Robert P. Gunsalus, Ph.D.

Professor Emeritus & Distinguished Research Professor

(310) 206-8201
1602 Molecular Science Building

 

Microbial Cell Metabolism in Bacteria and Archaea

Affiliations:

Professor Emeritus and Distinguished Research Professor,

Department of Microbiology, Immunology & Molecular Genetics

Faculty Member:

    The UCLA DOE Institute

    The UCLA Molecular Biology Institute

UCLA Graduate Programs in Biosciences (GPB) Home Areas:

   Immunity, Microbes & Molecular Pathogenesis GPB

   Genetics & Genomics GPB

   Biochemistry, Biophysics & Structural Biology GPB

Research Interests :

Our current research focuses on the molecular biology and physiology of anaerobic microorganisms including the syntrophic bacteria, their associated methanogenic partners plus other archaeal species. These microbes colonize a wide range of habitats on Earth and possess the ability to adapt and grow over a wide range of environmental conditions (e.g., substrate type, temperature, pH, salinity). We are examining how their metabolism, energy harvesting and associated cell envelope structures adapt to these changes using a variety of genetic, molecular and biochemical approaches.

1) Genomics and Proteomics of Syntrophic Bacteria.  The syntrophic bacteria along with their methanogenic archaeal partners are expert in the anaerobic recycling of biomass in marine and fresh water environments.  However, we know relatively little about their metabolism, cell structures or their ability to adapt to changing conditions. Using genomic, transcriptomic and proteomic tools we are elucidating core metabolic pathways for carbon utilization and energy harvesting in model syntrophic microorganisms plus their methanogenic community partners. The longer-term goal is to generate predictive metabolic models that describe these co-operative partnerships between the syntrophic bacteria and methanogenic archaea.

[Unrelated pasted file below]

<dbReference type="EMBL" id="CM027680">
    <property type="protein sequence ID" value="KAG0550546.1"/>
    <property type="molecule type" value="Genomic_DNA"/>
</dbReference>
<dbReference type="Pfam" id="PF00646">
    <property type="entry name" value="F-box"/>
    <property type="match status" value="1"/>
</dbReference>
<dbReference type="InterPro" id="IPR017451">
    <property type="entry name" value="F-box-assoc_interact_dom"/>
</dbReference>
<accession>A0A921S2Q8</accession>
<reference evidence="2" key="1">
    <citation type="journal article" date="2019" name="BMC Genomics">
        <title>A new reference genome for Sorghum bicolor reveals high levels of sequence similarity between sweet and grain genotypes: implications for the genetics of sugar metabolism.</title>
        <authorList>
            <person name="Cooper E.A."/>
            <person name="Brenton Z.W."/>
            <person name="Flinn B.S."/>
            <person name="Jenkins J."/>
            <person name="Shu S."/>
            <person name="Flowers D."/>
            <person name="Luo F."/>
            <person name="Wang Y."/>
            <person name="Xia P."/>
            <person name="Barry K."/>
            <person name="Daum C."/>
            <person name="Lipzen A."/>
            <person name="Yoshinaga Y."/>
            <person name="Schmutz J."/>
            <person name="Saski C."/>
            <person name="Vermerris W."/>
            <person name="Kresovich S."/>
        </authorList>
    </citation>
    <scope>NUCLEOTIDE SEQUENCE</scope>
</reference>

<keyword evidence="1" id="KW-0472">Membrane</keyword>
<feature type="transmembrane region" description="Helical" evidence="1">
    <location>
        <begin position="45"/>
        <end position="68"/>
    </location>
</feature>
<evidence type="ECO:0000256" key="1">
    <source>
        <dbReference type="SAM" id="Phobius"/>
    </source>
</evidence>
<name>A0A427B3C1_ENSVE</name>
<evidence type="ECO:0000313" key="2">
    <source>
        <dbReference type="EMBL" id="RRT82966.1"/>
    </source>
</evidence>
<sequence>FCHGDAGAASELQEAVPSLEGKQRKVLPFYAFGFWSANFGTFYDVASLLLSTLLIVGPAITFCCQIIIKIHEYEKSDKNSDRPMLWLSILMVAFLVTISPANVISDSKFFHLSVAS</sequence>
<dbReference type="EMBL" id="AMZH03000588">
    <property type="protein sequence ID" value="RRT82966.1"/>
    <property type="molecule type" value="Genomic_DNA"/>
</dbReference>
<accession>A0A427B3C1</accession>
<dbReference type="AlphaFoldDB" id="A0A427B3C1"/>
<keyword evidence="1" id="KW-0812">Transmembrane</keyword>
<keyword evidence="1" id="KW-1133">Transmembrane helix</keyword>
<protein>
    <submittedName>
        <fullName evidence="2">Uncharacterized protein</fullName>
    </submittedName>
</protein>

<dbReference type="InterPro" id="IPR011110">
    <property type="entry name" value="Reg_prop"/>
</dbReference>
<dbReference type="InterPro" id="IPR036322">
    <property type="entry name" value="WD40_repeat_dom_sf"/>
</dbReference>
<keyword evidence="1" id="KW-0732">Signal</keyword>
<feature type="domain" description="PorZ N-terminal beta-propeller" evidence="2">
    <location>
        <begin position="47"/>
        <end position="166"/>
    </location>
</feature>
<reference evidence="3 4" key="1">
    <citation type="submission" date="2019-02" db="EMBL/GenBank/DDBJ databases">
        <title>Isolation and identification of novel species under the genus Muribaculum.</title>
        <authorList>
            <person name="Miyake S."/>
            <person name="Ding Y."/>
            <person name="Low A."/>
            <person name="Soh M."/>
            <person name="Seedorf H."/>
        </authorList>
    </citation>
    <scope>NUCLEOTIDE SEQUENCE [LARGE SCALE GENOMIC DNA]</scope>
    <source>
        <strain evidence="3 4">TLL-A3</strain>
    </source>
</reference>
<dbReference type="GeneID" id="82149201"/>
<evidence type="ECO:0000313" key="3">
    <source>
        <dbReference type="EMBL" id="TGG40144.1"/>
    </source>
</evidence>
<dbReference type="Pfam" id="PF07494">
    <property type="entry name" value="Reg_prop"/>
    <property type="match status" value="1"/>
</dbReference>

Metabolic reconstruction of Syntrophomonas wolfei

                                                     

2) Structure and Function of Microbial Cell Envelopes. We are studying the composition, structure and function of microbial cell envelopes of representative archaeal and bacterial species.  Cell envelopes may contain a protein coat or surface layer that surrounds the cell membrane that aids in protecting it from environmental challenges. We have isolated and characterized the cell envelopes of representative archaeal methanogenic strains of the genus Methanosarcina. The major envelope proteins were identified and where many were previously annotated to be “hypothetical proteins”. The most abundant envelope proteins in three of these strains, M. mazei, M.acetivorans and M. barkeri, were structurally characterized. Following cytoplasmic synthesis, each protein is post-translationally modified and then exported to the cell surface where they are assembled into an outermost cell envelope layer. This coat surrounds and protects the cytoplasmic membrane.  The first high resolution three-dimensional structure of one of these archaeal S-layer proteins was recently obtained. These structure and function studies along with associated cell appendages (flagella and pili) provide insight regarding the ability of these archaea cell types to adapt to diverse growth conditions.

Methanospirillium hungatei cells and flagellum

                       

Biography: